Tamperproof Torx Bits

Tamperproof Torx bits are a variation of Torx bits. The tamperproof Torx screw head has a pin on it, and the proper bit has a corresponding round hole in the middle. These screws are usually used so that people cannot change them easily and are not meant to be removed often.

You can find or use tamperproof Torx screws on different car parts, such as airbag components. These bits can also be used to secure items such as electronic systems. Additionally, tamperproof Torx bits can discourage vandalism, which is why they are sometimes used on public restroom stall doors.

Robertson or Square Screwdriver Bits

Robertson screwdriver bits, also called square bits, have a square-shaped tip that fits into a square-shaped socket on the Robertson screw. The Robertson bit is popular because the square recess screw is easily held in place. When screwing into the material, friction keeps the screw in place.

Square screws are often used in woodworking and construction—particularly in Canada, where the Robertson screw and bit is the most popular configuration. Many historians attribute the Robertson’s lack of popularity in the US to Henry Ford. When the screw’s inventor, Peter L. Robertson, refused to license his screws to Ford, Ford decided to use Phillips head screws instead.

Allen or Hex Screwdriver Bits

Hex screwdriver bits are designed to fit into the hexagonal head of a hex screw. They are commonly used in construction, woodworking, and machinery applications.

Hex screwdriver bits are available in various sizes, with standard sizes being 4mm, 1/4 inch, 5/16 inch, and 3/8 inch. You can use the 4mm bit for delicate work, such as on laptops. The 3/8-inch bit is best used for heavy machinery and requires an electric or pneumatic power tool to turn it.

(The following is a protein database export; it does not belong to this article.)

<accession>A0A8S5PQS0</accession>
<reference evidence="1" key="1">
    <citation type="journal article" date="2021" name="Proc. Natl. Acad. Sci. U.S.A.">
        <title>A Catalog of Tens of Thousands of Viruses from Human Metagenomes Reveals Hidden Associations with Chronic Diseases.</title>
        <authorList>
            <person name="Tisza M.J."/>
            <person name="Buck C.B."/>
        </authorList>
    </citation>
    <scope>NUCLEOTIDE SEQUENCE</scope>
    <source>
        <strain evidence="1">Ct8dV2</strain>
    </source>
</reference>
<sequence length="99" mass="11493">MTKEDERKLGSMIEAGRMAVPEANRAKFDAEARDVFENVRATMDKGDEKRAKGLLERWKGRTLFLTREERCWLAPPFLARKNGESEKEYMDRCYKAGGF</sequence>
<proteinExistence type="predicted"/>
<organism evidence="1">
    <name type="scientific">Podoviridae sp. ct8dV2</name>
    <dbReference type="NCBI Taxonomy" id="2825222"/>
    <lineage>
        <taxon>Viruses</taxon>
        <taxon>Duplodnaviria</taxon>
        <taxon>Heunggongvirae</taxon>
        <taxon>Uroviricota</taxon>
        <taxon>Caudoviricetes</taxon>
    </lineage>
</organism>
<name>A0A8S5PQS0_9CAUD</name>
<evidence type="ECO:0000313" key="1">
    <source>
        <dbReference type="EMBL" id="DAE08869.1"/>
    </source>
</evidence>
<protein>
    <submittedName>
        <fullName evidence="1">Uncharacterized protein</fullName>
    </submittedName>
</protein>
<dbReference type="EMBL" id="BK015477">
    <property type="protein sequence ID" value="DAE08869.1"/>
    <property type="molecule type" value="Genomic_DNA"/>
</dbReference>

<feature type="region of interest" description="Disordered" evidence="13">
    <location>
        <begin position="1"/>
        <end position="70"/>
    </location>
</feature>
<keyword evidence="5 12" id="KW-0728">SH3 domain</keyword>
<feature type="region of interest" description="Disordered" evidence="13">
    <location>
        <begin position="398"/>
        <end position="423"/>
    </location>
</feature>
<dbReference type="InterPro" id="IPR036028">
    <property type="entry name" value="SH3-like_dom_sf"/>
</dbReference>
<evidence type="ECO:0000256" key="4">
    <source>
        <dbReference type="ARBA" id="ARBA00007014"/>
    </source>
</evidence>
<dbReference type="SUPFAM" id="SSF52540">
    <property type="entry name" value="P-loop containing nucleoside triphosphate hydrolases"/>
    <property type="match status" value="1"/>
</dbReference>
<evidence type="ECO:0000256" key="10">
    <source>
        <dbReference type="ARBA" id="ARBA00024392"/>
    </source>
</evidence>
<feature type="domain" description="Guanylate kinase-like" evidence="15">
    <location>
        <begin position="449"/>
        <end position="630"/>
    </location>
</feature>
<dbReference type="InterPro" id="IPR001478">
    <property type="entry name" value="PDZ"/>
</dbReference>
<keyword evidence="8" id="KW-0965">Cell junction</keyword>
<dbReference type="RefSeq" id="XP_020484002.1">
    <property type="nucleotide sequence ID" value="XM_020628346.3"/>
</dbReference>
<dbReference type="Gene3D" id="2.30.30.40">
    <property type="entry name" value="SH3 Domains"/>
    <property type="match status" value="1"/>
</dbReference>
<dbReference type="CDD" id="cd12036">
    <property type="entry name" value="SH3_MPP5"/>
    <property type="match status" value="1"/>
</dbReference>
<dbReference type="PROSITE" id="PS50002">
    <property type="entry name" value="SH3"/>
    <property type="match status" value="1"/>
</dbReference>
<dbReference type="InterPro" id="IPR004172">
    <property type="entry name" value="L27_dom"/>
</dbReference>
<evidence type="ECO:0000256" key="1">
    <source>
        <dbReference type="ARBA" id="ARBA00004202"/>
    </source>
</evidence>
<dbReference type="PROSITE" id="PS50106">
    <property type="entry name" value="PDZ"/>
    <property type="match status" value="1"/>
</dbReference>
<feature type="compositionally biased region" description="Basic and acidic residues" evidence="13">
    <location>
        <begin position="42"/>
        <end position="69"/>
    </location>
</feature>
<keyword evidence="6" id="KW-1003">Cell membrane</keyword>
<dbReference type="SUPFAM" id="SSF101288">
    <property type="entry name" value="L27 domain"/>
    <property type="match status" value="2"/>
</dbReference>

Spanner Security Bits

Spanner bits, also known as snake-eye or pig nose bits, have two square-tipped points on the bit’s tip that fit into two holes on the screw head. The design makes it difficult to remove the bit without the spanner bit, reducing activities like tampering and vandalism. Spanner screws are found in public applications, such as bathroom dividers, playgrounds, and specialized equipment.

The points on the spanner security bit make this tool more delicate than others. Avoid breaking the bit by evenly inserting it into the screw and ensuring the pieces sit neatly together before drilling.

A Variety of Screwdriver Bits

For the smoothest fastening, selecting the correct screwdriver bit for the fastener type is crucial. Mismatching the tool to the screw can ruin the workpiece, create irregular holes, strip the screw, damage the bit, or injure the user.

As this ultimate guide to various screwdriver bits shows, owning a variety of screwdriver bits will help you avoid many problems and allow you to produce high-quality work. When selecting a screwdriver bit, the primary considerations are the screw type and size; a secondary concern is the workpiece material. Screwdriver bit sets can contain bits of various sizes and materials.

Find screwdriver bits and drill bits at Drill Bit Warehouse. Visit our drill bit store for professional-quality tools that help you perform efficient work.

The Ultimate Guide to Various Screwdriver Bits